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Facing Life's Challenges
Make up your mind not to worry beforehand how you will defend yourselves. Luke 21:14

Jesus warned his followers that they would be betrayed by their family members and friends.  Christians of every age have had to face this possibility.  It is reassuring to know that even when we feel completely abandoned, the Holy Spirit stays with us.  He will comfort us, protect us, and give us the words we need.  This assurance can give us the courage and hope to stand firm no matter how difficult the situation.  We should be able to face any challenge with confidence because God will keep His promise to never leave us nor forsake us.  Firm assurance is based on God's care for us.

And this outweighs any outcome we could ever imagine with our finite mind.
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Is It A Trap?
For a trap will come unexpectedly upon all those who live on the face of the whole earth. Be always on the watch, and pray that you may be able to escape all that is about to happen. (Luke 21:35-36)

A trap is a device by which one is caught unaware and is entangled. This stops the person from doing what he had intended to do. And yes, there is such a thing as a booby trap. It is a concealed explosive device designed to destroy those who get close to it. According to the above scripture, everyone on the face of the whole earth stands in a position to be trapped. However, we should watch and pray so that we may be able to escape the traps that are set for us.

It's the devil's job to set traps. We can  easily be caught if we expect to see someone wearing a red suit carrying a pitch fork. The devil often comes dressed the way we dress "to steal, kill and destroy." (John 10:10)

The words in the above scripture are in red in the red-letter Bible to indicate they were spoken directly from the mouth of Jesus. Jesus knew much about traps because the Pharisees often set traps to catch Him in something He said or did. (Luke 11:54)

How do we protect ourselves from the traps our enemies have set for us? We must always watch and pray and never let our guards down. Remember, the Pharisees made it a practice to trap Jesus. There are Pharisees among us today; on our jobs, in our homes, in our churches; and in our schools. Traps will be set for us no matter who we are or where we go.  When we are faced with something that seemed too good to be true, let's ask ourselves the question: "Is it a trap?"
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The Last Supper: A Marriage Proposal
This cup is a new covenant in my blood, which is poured out for you. (Luke 22:20)

Maundy Thursday is the last Thursday before Easter Sunday. Maundy Thursday commemorates two events of Christ's last week on earth: washing the feet of His disciples to show His humility and His servanthood and sharing the Last Supper with them in the upper room on the night before His death. Maundy Thursday gets its name from the commandment that Jesus gave us to love one another. The word “maundy” is the Latin word for “mandatum” which means “commandment.”

"This cup is a new covenant in my blood, which is poured out for you." (Luke 22:20). The disciples recognized these words because this is the language that is still used in Jewish betrothals. When the father of the young woman has agreed to the betrothal, the young man holds out a cup of wine to the young woman and says, "This cup is a new covenant in my blood, which I offer to you." It is as if he has said, "I love you, and I'll give you my life. Will you marry me?" And if she accepts the cup, she accepts the offer, and gives her life in response. How astounding are the words of Jesus when He said the same words. The Last Supper was really a marriage proposal.  Each time we participate in the Lord's Supper, we renew our own marriage vows to God, and we are reminded that He is truly in love with us. Like the young Jewish woman, we should give our lives in response to Jesus' marriage proposal.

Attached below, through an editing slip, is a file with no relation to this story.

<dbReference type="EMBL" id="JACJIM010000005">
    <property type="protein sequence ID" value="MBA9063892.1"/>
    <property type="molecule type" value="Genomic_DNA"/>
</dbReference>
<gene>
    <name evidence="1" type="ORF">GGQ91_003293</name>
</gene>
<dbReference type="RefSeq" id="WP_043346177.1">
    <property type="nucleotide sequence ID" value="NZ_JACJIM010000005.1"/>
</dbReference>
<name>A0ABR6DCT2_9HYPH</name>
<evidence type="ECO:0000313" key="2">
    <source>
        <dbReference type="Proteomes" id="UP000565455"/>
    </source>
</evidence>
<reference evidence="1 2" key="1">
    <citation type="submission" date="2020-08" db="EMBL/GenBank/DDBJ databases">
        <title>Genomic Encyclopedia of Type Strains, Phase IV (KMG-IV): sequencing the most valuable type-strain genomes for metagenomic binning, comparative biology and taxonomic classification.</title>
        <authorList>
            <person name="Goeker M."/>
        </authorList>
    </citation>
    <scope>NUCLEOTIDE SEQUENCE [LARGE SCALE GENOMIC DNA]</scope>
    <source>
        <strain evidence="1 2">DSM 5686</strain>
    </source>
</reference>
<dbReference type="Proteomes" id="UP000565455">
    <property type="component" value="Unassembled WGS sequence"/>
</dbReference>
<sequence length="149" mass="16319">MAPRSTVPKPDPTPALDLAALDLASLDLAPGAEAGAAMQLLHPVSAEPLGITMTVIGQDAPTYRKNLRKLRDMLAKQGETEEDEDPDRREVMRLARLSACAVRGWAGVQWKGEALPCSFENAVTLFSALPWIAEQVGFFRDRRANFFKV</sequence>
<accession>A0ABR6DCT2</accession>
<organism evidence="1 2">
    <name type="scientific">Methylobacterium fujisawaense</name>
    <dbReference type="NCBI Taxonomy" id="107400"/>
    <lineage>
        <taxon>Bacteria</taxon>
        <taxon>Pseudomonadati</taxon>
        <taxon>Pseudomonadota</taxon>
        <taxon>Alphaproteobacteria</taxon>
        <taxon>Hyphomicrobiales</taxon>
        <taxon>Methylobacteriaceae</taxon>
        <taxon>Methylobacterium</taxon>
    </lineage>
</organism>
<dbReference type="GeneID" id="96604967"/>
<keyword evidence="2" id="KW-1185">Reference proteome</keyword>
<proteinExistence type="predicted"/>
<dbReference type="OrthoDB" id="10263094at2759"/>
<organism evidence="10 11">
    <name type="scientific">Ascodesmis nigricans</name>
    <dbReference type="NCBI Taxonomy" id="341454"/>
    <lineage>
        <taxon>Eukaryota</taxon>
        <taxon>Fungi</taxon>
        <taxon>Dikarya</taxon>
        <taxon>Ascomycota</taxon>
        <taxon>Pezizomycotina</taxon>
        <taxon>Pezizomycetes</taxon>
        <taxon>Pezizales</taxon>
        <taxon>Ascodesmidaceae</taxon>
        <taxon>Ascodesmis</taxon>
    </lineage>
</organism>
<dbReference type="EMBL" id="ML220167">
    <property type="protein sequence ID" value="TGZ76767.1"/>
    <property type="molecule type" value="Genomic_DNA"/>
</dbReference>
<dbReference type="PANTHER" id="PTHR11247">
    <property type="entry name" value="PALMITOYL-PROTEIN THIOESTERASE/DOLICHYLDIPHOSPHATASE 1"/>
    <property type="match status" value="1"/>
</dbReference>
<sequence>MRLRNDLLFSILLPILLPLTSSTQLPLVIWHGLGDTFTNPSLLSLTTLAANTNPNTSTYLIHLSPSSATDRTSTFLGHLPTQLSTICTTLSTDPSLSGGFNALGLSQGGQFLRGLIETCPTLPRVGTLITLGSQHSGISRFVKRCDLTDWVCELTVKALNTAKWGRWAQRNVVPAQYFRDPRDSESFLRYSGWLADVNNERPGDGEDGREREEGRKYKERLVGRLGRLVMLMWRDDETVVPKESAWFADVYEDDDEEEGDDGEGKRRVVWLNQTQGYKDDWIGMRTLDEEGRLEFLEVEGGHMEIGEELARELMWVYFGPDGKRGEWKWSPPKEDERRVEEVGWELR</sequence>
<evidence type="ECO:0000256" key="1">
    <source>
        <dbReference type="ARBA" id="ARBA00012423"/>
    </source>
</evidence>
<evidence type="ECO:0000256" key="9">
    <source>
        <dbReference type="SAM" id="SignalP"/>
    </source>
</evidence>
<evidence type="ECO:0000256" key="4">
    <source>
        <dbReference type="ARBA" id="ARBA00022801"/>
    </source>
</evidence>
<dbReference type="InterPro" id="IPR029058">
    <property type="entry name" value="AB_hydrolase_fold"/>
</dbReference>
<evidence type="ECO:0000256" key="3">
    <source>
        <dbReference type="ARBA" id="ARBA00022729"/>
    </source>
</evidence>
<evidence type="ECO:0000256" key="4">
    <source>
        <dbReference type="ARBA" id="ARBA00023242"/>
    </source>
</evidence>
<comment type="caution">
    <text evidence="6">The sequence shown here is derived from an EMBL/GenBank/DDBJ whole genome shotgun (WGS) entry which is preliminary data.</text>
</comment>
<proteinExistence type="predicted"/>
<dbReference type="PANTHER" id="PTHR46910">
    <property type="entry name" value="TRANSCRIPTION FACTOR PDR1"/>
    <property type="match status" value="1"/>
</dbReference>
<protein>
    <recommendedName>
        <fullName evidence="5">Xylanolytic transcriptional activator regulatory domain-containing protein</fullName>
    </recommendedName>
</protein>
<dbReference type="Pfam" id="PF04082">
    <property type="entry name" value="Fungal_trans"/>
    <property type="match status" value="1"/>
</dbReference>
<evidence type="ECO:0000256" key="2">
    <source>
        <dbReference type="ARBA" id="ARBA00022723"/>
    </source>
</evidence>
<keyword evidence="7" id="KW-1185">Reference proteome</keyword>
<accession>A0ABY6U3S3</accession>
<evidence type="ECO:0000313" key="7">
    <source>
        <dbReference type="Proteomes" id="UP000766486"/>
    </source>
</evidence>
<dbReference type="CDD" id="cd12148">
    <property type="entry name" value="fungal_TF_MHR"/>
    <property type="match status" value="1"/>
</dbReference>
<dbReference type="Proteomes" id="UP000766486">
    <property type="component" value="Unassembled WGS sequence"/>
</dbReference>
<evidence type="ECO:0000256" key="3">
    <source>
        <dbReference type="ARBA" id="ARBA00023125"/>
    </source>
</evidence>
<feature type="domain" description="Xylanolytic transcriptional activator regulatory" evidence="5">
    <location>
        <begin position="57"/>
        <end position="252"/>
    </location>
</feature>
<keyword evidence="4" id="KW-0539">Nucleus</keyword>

Jesus has made a new covenant with you. He has offered you a marriage proposal. Jesus is asking, "Will you marry me?" Will you say "Yes!" and give your life in response?
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The Last Supper: A Marriage Proposal
This cup is a new covenant in my blood, which is poured out for you." (Luke 22:20).
   
Maundy Thursday is the last Thursday before Easter Sunday. Maundy Thursday commemorates two events of Christ's last week on earth: washing the feet of His disciples, and sharing the Last Supper with them. It gets its name from the instruction that Jesus gave us to love one another. The word “maundy” is the Latin word for “mandatum” which means “commandment” as Jesus spoke in the Upper Room on the night before His death.  He spoke this commandment during the Passover meal when He washed His disciples’ feet and instituted the Lord's Supper that we follow today.

"This cup is a new covenant in my blood, which is poured out for you" (Luke 22:20). The disciples recognized these words because this is the language that is still used in Jewish betrothals. When the father of the young woman has agreed to the betrothal, the young man holds out a cup of wine to the young woman and says, "This cup is a new covenant in my blood, which I offer to you." It is as if he has said, "I love you, and I'll give you my life. Will you marry me?" And if she accepts the cup, she accepts the offer, and gives her life in response. How astounding are the words of Jesus when He said the same words.  The Last Supper was really a marriage proposal.  Each time we participate in the Lord's Supper, we renew our own marriage vows to God, and we are reminded that He is truly in love with us. Like the young Jewish woman, we should give our lives in response to Jesus' marriage proposal.